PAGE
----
“The corresponding piece of this is that the Republican Party has never been so far to the right. It is Donald Trump’s party in a state that detests Trump, except in the rural areas. It’s no accident that Trump lost Virginia by 5% in 2016 and over 10% in 2020.”
According to Sabato, “the Senate’s ‘not guilty’ verdict actually hurts the GOP. Instead of being out of the picture, Trump is still painting the picture. Trump has also pushed all the Republican statewide candidates even further to the right. At the very least, they have to praise Trump and pretend he’s innocent. It’s really going to get interesting if Trump is under indictment by November.”
One very unusual but real possibility this year is that a split of Republicans over Trump will hurt GOP candidates through the formation of new parties or factions. Already, former 5th District GOP Rep. Denver Riggleman of Nelson County has joined a chorus of current and former Republicans strongly critical of Trump after losing a nomination battle last year to Rep. Bob Good, a one-time Liberty University athletics official supportive of the ex-president.
Bob Holsworth, a Richmond-based political scientist with decades of experience as a Virginia Commonwealth University professor and political consultant, finds an immediate third-party option for Republicans unlikely.
“I don’t see a new party arising in the short term. Maybe at some point Virginia Republicans will get tired of losing and look to blue states that have elected Republican governors such as Maryland, Vermont and Massachusetts for some hints on winning statewide elections,” Holsworth says.
Holsworth adds, “There is good reason to believe that the Trump hangover in Virginia’s suburbs will not go away so quickly. To obtain the nomination in a convention, it’s likely that all the GOP candidates will have to embrace positions on matters such as guns, marriage equality and abortion that make it more difficult to attract suburban voters.”
“Even more problematic,” according to Holsworth, “the Virginia 2021 elections will be perceived as the opening election of the 2022 cycle. And as our elections become increasingly nationalized, the identification of the Republican Party as the party of Trump will be a continuing albatross around the neck of the Virginia GOP.”
Chris Saxman, a former GOP delegate who runs the pro-business group Virginia Free, notes that the Republican convention is early enough in May that Republicans who are not on board with the party’s nominee would have plenty of time before the June 8 filing deadline for an independent candidate to join the Nov. 2 ballot. Riggleman has voiced a chance he might pursue such an option.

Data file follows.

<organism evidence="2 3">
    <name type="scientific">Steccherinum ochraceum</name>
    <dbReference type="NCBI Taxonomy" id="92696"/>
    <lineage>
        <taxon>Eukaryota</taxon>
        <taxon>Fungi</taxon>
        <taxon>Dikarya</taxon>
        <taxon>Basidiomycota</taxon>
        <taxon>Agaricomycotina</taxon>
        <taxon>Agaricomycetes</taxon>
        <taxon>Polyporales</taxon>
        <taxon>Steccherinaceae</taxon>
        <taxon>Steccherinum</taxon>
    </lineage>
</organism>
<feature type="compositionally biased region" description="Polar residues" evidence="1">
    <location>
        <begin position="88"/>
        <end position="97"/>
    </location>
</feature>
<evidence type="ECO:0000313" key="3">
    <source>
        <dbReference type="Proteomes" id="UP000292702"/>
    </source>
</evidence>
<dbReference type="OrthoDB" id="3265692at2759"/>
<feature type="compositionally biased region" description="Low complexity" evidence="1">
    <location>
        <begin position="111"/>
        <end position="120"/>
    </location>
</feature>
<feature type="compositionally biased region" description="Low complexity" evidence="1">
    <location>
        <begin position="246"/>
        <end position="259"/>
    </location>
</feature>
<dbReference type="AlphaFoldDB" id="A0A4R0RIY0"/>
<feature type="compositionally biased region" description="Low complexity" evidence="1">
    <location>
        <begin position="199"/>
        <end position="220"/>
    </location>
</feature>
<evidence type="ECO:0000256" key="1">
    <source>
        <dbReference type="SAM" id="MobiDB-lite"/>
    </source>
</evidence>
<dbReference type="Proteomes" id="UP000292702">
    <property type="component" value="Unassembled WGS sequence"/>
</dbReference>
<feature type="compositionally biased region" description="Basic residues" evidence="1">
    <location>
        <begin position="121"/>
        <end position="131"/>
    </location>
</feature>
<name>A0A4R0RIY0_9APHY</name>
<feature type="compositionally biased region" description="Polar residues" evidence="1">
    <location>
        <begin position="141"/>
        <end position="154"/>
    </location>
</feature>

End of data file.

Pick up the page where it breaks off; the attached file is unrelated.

State Sen.Creigh Deeds, a former Democratic Party nominee for governor in 2009, said Republicans ran everything in Virginia as recently as a decade ago until they lost support in Virginia’s burgeoning suburbs.
“When I got to Richmond, Democrats competed in rural areas, they won in cities and they struggled in suburbia. Republicans have traded the suburbs for domination in rural Virginia. Unfortunately for them, the suburbs are where the people are,” Deeds notes.
Sabato says the current leaders among national Republicans do not appeal much to residents of suburbia.
“The Republican Party is the Trump Party, and his shadow will haunt the GOP in and out of Virginia for years to come. Not just Trump but QAnon, neo-Nazis and white supremacists, and nutty personalities such as Rep. Marjorie Taylor Greene define the Republican Party in the public mind. Not very appetizing for voters with taste,” according to Sabato.
With Trump at the party’s helm, Virginia Republicans may continue to find themselves in a shrinking rural box.
Gibson is communications director and senior researcher at the University of Virginia’s Cooper Center for Public Service. The opinions expressed here are his own and not necessarily those of the Cooper Center.